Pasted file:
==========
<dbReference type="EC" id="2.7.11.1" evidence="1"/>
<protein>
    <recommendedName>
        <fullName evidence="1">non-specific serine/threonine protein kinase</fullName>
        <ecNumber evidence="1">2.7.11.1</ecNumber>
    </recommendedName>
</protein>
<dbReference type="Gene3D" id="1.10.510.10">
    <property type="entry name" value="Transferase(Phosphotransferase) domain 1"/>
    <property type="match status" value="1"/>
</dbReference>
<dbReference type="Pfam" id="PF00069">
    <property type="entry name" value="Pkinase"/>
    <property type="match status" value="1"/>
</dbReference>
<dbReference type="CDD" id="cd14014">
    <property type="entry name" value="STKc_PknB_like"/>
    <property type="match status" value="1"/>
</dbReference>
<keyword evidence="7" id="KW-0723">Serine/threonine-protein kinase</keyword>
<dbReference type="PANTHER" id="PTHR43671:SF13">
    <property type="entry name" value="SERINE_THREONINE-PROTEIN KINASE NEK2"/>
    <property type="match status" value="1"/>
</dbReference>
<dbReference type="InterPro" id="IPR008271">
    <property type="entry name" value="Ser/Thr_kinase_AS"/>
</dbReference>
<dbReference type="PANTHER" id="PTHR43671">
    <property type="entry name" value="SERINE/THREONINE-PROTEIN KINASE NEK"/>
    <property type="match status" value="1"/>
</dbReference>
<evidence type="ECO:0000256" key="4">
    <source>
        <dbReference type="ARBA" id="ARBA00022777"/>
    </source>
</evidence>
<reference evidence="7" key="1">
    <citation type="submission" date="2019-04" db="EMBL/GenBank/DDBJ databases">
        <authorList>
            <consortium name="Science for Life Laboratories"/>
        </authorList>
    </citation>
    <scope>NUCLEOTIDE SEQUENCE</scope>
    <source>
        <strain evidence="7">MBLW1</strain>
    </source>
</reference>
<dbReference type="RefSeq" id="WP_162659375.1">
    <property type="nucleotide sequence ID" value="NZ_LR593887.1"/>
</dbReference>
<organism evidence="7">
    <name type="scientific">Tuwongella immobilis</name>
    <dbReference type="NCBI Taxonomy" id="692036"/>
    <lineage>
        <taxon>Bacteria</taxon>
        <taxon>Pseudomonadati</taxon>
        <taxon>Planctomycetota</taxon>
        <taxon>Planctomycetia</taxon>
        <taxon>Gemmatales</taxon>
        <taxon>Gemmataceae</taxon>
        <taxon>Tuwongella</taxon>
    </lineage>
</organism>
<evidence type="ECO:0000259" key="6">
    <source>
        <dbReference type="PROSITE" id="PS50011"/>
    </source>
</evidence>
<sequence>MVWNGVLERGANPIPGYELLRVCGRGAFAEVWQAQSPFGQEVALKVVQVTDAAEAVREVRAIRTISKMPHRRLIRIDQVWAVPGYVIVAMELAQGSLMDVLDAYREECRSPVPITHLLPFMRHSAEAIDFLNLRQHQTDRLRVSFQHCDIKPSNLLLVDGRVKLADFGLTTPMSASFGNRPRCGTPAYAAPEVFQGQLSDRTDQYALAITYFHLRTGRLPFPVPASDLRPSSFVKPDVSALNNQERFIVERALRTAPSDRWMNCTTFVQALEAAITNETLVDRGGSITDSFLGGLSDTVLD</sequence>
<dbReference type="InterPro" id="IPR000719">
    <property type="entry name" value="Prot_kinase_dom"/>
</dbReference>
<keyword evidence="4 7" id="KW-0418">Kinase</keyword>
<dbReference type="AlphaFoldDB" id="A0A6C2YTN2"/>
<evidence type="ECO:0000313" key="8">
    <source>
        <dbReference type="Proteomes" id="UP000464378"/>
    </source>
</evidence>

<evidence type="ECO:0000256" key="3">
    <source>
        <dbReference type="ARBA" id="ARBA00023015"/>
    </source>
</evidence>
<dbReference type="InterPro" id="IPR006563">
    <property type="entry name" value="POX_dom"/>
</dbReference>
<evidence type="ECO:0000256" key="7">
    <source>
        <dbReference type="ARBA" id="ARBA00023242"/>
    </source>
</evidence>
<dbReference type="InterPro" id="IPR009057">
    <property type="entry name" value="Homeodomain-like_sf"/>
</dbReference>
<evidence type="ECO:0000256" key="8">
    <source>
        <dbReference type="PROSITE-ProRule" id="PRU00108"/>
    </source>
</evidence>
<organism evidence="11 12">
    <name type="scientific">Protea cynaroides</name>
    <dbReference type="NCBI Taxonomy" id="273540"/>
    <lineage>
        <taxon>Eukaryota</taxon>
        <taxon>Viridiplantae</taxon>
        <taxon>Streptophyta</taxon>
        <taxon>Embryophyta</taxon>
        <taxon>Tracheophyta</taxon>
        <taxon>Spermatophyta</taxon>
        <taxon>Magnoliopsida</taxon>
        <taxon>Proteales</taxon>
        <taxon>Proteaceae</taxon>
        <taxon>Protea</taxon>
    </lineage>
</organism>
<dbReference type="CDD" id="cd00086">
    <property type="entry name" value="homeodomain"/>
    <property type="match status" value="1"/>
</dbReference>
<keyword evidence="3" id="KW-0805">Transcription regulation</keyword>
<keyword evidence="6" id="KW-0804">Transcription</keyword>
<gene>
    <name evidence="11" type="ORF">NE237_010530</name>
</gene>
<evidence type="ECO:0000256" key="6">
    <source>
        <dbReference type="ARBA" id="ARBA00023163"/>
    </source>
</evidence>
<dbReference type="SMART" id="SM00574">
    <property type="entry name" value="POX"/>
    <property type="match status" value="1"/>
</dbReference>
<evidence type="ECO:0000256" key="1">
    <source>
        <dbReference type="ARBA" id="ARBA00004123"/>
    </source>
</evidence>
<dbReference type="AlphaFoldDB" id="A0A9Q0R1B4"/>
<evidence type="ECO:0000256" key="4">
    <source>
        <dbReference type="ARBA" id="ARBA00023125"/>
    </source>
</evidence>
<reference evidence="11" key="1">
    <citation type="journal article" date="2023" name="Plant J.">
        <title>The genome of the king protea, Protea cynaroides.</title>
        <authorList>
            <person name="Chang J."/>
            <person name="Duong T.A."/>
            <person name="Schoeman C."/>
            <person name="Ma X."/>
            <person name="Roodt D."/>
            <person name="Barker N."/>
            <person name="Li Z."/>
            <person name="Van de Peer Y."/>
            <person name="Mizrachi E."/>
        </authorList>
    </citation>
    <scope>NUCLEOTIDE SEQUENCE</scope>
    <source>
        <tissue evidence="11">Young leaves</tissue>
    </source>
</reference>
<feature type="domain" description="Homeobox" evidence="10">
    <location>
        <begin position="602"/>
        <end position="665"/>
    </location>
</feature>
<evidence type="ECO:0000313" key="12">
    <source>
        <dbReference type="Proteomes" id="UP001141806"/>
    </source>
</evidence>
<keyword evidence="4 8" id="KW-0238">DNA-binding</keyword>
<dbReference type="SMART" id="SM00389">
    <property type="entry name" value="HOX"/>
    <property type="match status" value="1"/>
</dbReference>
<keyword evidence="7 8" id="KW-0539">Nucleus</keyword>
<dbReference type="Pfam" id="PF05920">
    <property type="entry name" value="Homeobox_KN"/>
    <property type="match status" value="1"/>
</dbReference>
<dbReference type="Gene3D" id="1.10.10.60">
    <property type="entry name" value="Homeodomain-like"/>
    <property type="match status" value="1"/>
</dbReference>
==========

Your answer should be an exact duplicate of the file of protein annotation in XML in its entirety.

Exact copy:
<dbReference type="EC" id="2.7.11.1" evidence="1"/>
<protein>
    <recommendedName>
        <fullName evidence="1">non-specific serine/threonine protein kinase</fullName>
        <ecNumber evidence="1">2.7.11.1</ecNumber>
    </recommendedName>
</protein>
<dbReference type="Gene3D" id="1.10.510.10">
    <property type="entry name" value="Transferase(Phosphotransferase) domain 1"/>
    <property type="match status" value="1"/>
</dbReference>
<dbReference type="Pfam" id="PF00069">
    <property type="entry name" value="Pkinase"/>
    <property type="match status" value="1"/>
</dbReference>
<dbReference type="CDD" id="cd14014">
    <property type="entry name" value="STKc_PknB_like"/>
    <property type="match status" value="1"/>
</dbReference>
<keyword evidence="7" id="KW-0723">Serine/threonine-protein kinase</keyword>
<dbReference type="PANTHER" id="PTHR43671:SF13">
    <property type="entry name" value="SERINE_THREONINE-PROTEIN KINASE NEK2"/>
    <property type="match status" value="1"/>
</dbReference>
<dbReference type="InterPro" id="IPR008271">
    <property type="entry name" value="Ser/Thr_kinase_AS"/>
</dbReference>
<dbReference type="PANTHER" id="PTHR43671">
    <property type="entry name" value="SERINE/THREONINE-PROTEIN KINASE NEK"/>
    <property type="match status" value="1"/>
</dbReference>
<evidence type="ECO:0000256" key="4">
    <source>
        <dbReference type="ARBA" id="ARBA00022777"/>
    </source>
</evidence>
<reference evidence="7" key="1">
    <citation type="submission" date="2019-04" db="EMBL/GenBank/DDBJ databases">
        <authorList>
            <consortium name="Science for Life Laboratories"/>
        </authorList>
    </citation>
    <scope>NUCLEOTIDE SEQUENCE</scope>
    <source>
        <strain evidence="7">MBLW1</strain>
    </source>
</reference>
<dbReference type="RefSeq" id="WP_162659375.1">
    <property type="nucleotide sequence ID" value="NZ_LR593887.1"/>
</dbReference>
<organism evidence="7">
    <name type="scientific">Tuwongella immobilis</name>
    <dbReference type="NCBI Taxonomy" id="692036"/>
    <lineage>
        <taxon>Bacteria</taxon>
        <taxon>Pseudomonadati</taxon>
        <taxon>Planctomycetota</taxon>
        <taxon>Planctomycetia</taxon>
        <taxon>Gemmatales</taxon>
        <taxon>Gemmataceae</taxon>
        <taxon>Tuwongella</taxon>
    </lineage>
</organism>
<evidence type="ECO:0000259" key="6">
    <source>
        <dbReference type="PROSITE" id="PS50011"/>
    </source>
</evidence>
<sequence>MVWNGVLERGANPIPGYELLRVCGRGAFAEVWQAQSPFGQEVALKVVQVTDAAEAVREVRAIRTISKMPHRRLIRIDQVWAVPGYVIVAMELAQGSLMDVLDAYREECRSPVPITHLLPFMRHSAEAIDFLNLRQHQTDRLRVSFQHCDIKPSNLLLVDGRVKLADFGLTTPMSASFGNRPRCGTPAYAAPEVFQGQLSDRTDQYALAITYFHLRTGRLPFPVPASDLRPSSFVKPDVSALNNQERFIVERALRTAPSDRWMNCTTFVQALEAAITNETLVDRGGSITDSFLGGLSDTVLD</sequence>
<dbReference type="InterPro" id="IPR000719">
    <property type="entry name" value="Prot_kinase_dom"/>
</dbReference>
<keyword evidence="4 7" id="KW-0418">Kinase</keyword>
<dbReference type="AlphaFoldDB" id="A0A6C2YTN2"/>
<evidence type="ECO:0000313" key="8">
    <source>
        <dbReference type="Proteomes" id="UP000464378"/>
    </source>
</evidence>

<evidence type="ECO:0000256" key="3">
    <source>
        <dbReference type="ARBA" id="ARBA00023015"/>
    </source>
</evidence>
<dbReference type="InterPro" id="IPR006563">
    <property type="entry name" value="POX_dom"/>
</dbReference>
<evidence type="ECO:0000256" key="7">
    <source>
        <dbReference type="ARBA" id="ARBA00023242"/>
    </source>
</evidence>
<dbReference type="InterPro" id="IPR009057">
    <property type="entry name" value="Homeodomain-like_sf"/>
</dbReference>
<evidence type="ECO:0000256" key="8">
    <source>
        <dbReference type="PROSITE-ProRule" id="PRU00108"/>
    </source>
</evidence>
<organism evidence="11 12">
    <name type="scientific">Protea cynaroides</name>
    <dbReference type="NCBI Taxonomy" id="273540"/>
    <lineage>
        <taxon>Eukaryota</taxon>
        <taxon>Viridiplantae</taxon>
        <taxon>Streptophyta</taxon>
        <taxon>Embryophyta</taxon>
        <taxon>Tracheophyta</taxon>
        <taxon>Spermatophyta</taxon>
        <taxon>Magnoliopsida</taxon>
        <taxon>Proteales</taxon>
        <taxon>Proteaceae</taxon>
        <taxon>Protea</taxon>
    </lineage>
</organism>
<dbReference type="CDD" id="cd00086">
    <property type="entry name" value="homeodomain"/>
    <property type="match status" value="1"/>
</dbReference>
<keyword evidence="3" id="KW-0805">Transcription regulation</keyword>
<keyword evidence="6" id="KW-0804">Transcription</keyword>
<gene>
    <name evidence="11" type="ORF">NE237_010530</name>
</gene>
<evidence type="ECO:0000256" key="6">
    <source>
        <dbReference type="ARBA" id="ARBA00023163"/>
    </source>
</evidence>
<dbReference type="SMART" id="SM00574">
    <property type="entry name" value="POX"/>
    <property type="match status" value="1"/>
</dbReference>
<evidence type="ECO:0000256" key="1">
    <source>
        <dbReference type="ARBA" id="ARBA00004123"/>
    </source>
</evidence>
<dbReference type="AlphaFoldDB" id="A0A9Q0R1B4"/>
<evidence type="ECO:0000256" key="4">
    <source>
        <dbReference type="ARBA" id="ARBA00023125"/>
    </source>
</evidence>
<reference evidence="11" key="1">
    <citation type="journal article" date="2023" name="Plant J.">
        <title>The genome of the king protea, Protea cynaroides.</title>
        <authorList>
            <person name="Chang J."/>
            <person name="Duong T.A."/>
            <person name="Schoeman C."/>
            <person name="Ma X."/>
            <person name="Roodt D."/>
            <person name="Barker N."/>
            <person name="Li Z."/>
            <person name="Van de Peer Y."/>
            <person name="Mizrachi E."/>
        </authorList>
    </citation>
    <scope>NUCLEOTIDE SEQUENCE</scope>
    <source>
        <tissue evidence="11">Young leaves</tissue>
    </source>
</reference>
<feature type="domain" description="Homeobox" evidence="10">
    <location>
        <begin position="602"/>
        <end position="665"/>
    </location>
</feature>
<evidence type="ECO:0000313" key="12">
    <source>
        <dbReference type="Proteomes" id="UP001141806"/>
    </source>
</evidence>
<keyword evidence="4 8" id="KW-0238">DNA-binding</keyword>
<dbReference type="SMART" id="SM00389">
    <property type="entry name" value="HOX"/>
    <property type="match status" value="1"/>
</dbReference>
<keyword evidence="7 8" id="KW-0539">Nucleus</keyword>
<dbReference type="Pfam" id="PF05920">
    <property type="entry name" value="Homeobox_KN"/>
    <property type="match status" value="1"/>
</dbReference>
<dbReference type="Gene3D" id="1.10.10.60">
    <property type="entry name" value="Homeodomain-like"/>
    <property type="match status" value="1"/>
</dbReference>